Video Drowned Migrant Toddler Photo Triggers European Outrage

The harrowing picture of a drowned three-year-old Syrian boy washed up on a Turkish beach appears to have galvanized Europe’s leaders into doing more to address the refugee crisis. France, Germany and Italy issued a joint call Thursday for compulsory quotas of refugees for all EU states. But there were chaotic scenes in Hungary as police tried to force migrants off a train heading for Austria. Henry Ridgwell has more. And a caution, some of the images in this report may be disturbing.
Video

Video Russians Observe 11th Anniversary of Beslan School Attack

This week, Russians have been observing the 11th anniversary of the attack by Islamic militants on a school in Russia's North Caucasus region that killed more than 330 hostages, including 186 children. The three-day siege and massacre that started on September 1, 2004 took place in Beslan, a town in the republic of North Ossetia, and is one of the bloodiest terrorist acts ever in Russia. VOA's Mike Richman reports.
Video

Video Native Americans Debate: Father Serra, Saint or Sinner?

Pope Francis will canonize an 18th century missionary to Spanish California during a papal visit to the United States this month.  But some Native Americans have criticized the elevation to sainthood of the missionary priest, Junipero Serra. VOA's Mike O’Sullivan has more from Los Angeles.
Video

Video Calais School Offers Another Face of Europe’s Migrant Crisis

Europe is facing mounting criticism over how it’s handling its biggest migration crisis since World War II. But not all Europeans believe building walls or passing repressive policies are the answer. A school for migrants in the French port city of Calais, is opening doors and building bonds across nationalities. VOA's Lisa Bryant reports.
Video

Video Kurdish Fighters on IS Frontline Ready for Offensive

Finger on the trigger, the Kurdish Peshmerga soldier stared across the dust at a village taken over by Islamic State extremists. The Kurdistan’s Khazir frontline, just 45 minutes from the Islamic State stronghold of Mosul. And at this point, the militants were less than two kilometers away. VOA's Sharon Behn reports.
Video

Video China Announces Troop Cuts at WWII Parade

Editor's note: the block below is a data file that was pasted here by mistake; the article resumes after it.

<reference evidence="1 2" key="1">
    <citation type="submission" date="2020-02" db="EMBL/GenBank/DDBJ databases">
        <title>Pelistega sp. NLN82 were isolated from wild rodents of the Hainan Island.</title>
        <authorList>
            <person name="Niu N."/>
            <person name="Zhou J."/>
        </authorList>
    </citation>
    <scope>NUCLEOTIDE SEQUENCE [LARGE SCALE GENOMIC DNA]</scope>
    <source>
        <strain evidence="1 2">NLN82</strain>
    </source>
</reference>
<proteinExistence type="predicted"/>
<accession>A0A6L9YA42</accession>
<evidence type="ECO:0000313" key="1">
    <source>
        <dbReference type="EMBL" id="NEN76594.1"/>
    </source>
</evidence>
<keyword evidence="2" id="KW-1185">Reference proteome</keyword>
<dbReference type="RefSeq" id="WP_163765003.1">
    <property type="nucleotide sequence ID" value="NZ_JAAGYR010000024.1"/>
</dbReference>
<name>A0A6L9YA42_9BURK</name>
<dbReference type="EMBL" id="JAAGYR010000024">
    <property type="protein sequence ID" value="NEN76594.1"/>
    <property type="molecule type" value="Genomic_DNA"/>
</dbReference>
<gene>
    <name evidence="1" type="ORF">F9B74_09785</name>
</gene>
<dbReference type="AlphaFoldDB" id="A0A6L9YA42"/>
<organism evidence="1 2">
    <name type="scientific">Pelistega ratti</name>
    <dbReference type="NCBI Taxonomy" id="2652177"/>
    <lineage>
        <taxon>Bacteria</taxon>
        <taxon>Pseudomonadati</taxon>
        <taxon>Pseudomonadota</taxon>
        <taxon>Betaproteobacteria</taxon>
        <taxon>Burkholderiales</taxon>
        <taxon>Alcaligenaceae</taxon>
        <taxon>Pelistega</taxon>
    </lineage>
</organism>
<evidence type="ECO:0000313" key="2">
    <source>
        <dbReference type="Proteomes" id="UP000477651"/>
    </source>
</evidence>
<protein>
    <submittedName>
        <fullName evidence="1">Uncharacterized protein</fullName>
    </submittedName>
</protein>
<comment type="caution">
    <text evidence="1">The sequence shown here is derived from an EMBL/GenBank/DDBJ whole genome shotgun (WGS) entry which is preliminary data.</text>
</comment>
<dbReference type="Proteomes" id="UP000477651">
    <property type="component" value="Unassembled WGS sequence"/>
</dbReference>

Chinese President Xi Jinping Thursday announced plans to cut the world’s largest military force by 300,000 troops. The announcement was made during a massive military parade to commemorate victory over Japan in World War II. The event was shunned by most Western leaders and for some is raising fresh concerns about China’s military ambitions. VOA’s Bill Ide has more from Beijing.
Video

Video Russia-Japan Relations Cool as Putin Visits China for WWII Anniversary

Russian President Vladimir Putin is in Beijing for commemorations of the 70th anniversary of China's WWII victory over Japan. Putin is expected to visit Japan later this year, but tensions between Tokyo and Moscow over islands disputed since the war, and sanctions over Ukraine, could pour cold water on the plan. VOA's Daniel Schearf reports.
Video

Video Yemen ‘on Brink of Disaster’ as Medical Shortages Soar

Aid agencies warn Yemen is on the brink of humanitarian disaster – with up to half a million children facing severe malnutrition, and hospitals running out of basic medicines. There are fears Yemen's civil war could escalate as the coalition led by Saudi Arabia tries to drive back Houthi rebels, who seized control of much of the country earlier this year. Henry Ridgwell reports.
Video

Video Apps Helping Kenyan Businesses Stay Ahead of Counterfeiters

Counterfeit goods in Kenya cost the government as much as $1 billion each year in lost tax revenues. The fake goods also hurt entrepreneurs who find it hard to carve out a niche in the market and retain customers. But as Lenny Ruvaga reports from Nairobi, information technology is being used to try to beat the problem.
Video

Video Nobel Prize Winner Malala Talks to VOA

Nobel Peace Prize winner Malala Yousafzai met with VOA's Deewa service in Washington Sunday to talk about women’s rights and unveil a trailer for her new documentary. VOA's Katherine Gypson has more.
Video

Video War, Drought Threaten Iraq's Marshlands

Iraq's southern wetlands are in crisis. These areas are the spawning ground for Gulf fisheries, a resting place for migrating wildfowl, and source of livelihood for fishermen and herders. Faith Lapidus has more.
Video

Video Colombians Flee Venezuela as Border Crisis Escalates

Hundreds of Colombians have fled Venezuela since last week, amid an escalating border crisis between the two countries. Last week, Venezuelan President Nicolas Maduro ordered the closure of a key border crossing after smugglers injured three Venezuelan soldiers and a civilian. The president also ordered the deportation of Colombians who are in Venezuela illegally. Zlatica Hoke reports.
Video

Video Rebuilding New Orleans' Music Scene

Ten years after Hurricane Katrina inundated New Orleans, threatening to wash away its vibrant musical heritage along with its neighborhoods, the beat goes on. As Bronwyn Benito and Faith Lapidus report, a Musicians' Village is preserving the city's unique sound.
Video

Video In Russia, Auto Industry in Tailspin

Industry insiders say country relies too heavily on imports as inflation cuts too many consumers out of the market. Daniel Schearf has more from Moscow.
Video

Video Scientist Calls Use of Fetal Tissue in Medical Research Essential

An anti-abortion group responsible for secret recordings of workers at a women's health care organization claims the workers shown are offering baby parts for sale, a charge the organization strongly denies. While the selling of fetal tissue is against the law in the United States, abortion and the use of donated fetal tissue for medical research are both legal. VOA’s Julie Taboh reports.

VOA Blogs